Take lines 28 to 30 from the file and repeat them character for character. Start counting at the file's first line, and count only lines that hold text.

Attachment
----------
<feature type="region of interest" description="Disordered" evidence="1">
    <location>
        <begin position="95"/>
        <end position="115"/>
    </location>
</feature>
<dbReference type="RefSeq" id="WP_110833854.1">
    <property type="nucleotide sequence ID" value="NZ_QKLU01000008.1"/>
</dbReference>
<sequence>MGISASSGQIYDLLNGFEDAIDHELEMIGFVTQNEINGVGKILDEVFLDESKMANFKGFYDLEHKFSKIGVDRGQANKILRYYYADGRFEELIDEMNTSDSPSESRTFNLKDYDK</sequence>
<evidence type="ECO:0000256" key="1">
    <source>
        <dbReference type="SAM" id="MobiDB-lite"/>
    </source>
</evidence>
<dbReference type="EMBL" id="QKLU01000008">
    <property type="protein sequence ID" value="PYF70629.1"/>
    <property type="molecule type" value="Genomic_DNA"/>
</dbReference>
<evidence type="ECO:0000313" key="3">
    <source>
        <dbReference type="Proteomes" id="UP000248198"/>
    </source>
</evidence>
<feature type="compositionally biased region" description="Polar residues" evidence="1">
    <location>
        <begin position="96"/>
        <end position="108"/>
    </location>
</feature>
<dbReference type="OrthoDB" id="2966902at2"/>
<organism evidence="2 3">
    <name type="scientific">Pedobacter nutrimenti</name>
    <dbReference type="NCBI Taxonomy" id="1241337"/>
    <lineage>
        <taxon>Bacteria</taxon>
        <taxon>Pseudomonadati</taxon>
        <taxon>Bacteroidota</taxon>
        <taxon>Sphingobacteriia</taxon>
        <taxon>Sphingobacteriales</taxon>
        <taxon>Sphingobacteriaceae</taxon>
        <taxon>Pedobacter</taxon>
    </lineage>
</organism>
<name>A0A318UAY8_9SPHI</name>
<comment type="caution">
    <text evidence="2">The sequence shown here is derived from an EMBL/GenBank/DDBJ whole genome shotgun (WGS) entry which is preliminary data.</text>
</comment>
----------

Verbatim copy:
        <end position="108"/>
    </location>
</feature>